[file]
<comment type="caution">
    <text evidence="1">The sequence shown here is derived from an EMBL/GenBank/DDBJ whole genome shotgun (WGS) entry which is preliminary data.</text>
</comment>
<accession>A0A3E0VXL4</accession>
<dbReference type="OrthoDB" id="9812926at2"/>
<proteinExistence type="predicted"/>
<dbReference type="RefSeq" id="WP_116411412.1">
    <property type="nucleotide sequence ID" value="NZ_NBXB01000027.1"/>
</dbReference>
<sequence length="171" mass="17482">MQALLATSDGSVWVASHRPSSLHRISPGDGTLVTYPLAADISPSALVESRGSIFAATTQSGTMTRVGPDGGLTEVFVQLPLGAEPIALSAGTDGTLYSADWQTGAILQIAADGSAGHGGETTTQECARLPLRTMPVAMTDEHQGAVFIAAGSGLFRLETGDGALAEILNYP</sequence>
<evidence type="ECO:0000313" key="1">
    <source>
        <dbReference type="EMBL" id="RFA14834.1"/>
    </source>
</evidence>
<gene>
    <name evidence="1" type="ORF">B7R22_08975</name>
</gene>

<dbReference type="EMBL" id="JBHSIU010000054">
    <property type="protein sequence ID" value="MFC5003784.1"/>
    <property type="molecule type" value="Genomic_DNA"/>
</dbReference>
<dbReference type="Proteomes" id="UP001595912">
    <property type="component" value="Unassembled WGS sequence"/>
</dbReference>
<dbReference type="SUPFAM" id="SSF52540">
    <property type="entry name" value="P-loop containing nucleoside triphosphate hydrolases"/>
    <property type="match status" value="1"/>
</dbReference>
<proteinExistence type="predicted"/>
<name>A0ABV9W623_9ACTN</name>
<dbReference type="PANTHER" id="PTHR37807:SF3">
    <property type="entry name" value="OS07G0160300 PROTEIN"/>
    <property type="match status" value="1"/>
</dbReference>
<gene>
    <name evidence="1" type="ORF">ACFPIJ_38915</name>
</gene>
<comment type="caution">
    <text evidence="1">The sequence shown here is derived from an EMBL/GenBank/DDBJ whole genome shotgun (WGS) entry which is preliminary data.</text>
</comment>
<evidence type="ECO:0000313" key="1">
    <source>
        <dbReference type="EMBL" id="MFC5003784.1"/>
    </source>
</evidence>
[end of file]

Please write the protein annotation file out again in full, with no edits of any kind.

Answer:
<comment type="caution">
    <text evidence="1">The sequence shown here is derived from an EMBL/GenBank/DDBJ whole genome shotgun (WGS) entry which is preliminary data.</text>
</comment>
<accession>A0A3E0VXL4</accession>
<dbReference type="OrthoDB" id="9812926at2"/>
<proteinExistence type="predicted"/>
<dbReference type="RefSeq" id="WP_116411412.1">
    <property type="nucleotide sequence ID" value="NZ_NBXB01000027.1"/>
</dbReference>
<sequence length="171" mass="17482">MQALLATSDGSVWVASHRPSSLHRISPGDGTLVTYPLAADISPSALVESRGSIFAATTQSGTMTRVGPDGGLTEVFVQLPLGAEPIALSAGTDGTLYSADWQTGAILQIAADGSAGHGGETTTQECARLPLRTMPVAMTDEHQGAVFIAAGSGLFRLETGDGALAEILNYP</sequence>
<evidence type="ECO:0000313" key="1">
    <source>
        <dbReference type="EMBL" id="RFA14834.1"/>
    </source>
</evidence>
<gene>
    <name evidence="1" type="ORF">B7R22_08975</name>
</gene>

<dbReference type="EMBL" id="JBHSIU010000054">
    <property type="protein sequence ID" value="MFC5003784.1"/>
    <property type="molecule type" value="Genomic_DNA"/>
</dbReference>
<dbReference type="Proteomes" id="UP001595912">
    <property type="component" value="Unassembled WGS sequence"/>
</dbReference>
<dbReference type="SUPFAM" id="SSF52540">
    <property type="entry name" value="P-loop containing nucleoside triphosphate hydrolases"/>
    <property type="match status" value="1"/>
</dbReference>
<proteinExistence type="predicted"/>
<name>A0ABV9W623_9ACTN</name>
<dbReference type="PANTHER" id="PTHR37807:SF3">
    <property type="entry name" value="OS07G0160300 PROTEIN"/>
    <property type="match status" value="1"/>
</dbReference>
<gene>
    <name evidence="1" type="ORF">ACFPIJ_38915</name>
</gene>
<comment type="caution">
    <text evidence="1">The sequence shown here is derived from an EMBL/GenBank/DDBJ whole genome shotgun (WGS) entry which is preliminary data.</text>
</comment>
<evidence type="ECO:0000313" key="1">
    <source>
        <dbReference type="EMBL" id="MFC5003784.1"/>
    </source>
</evidence>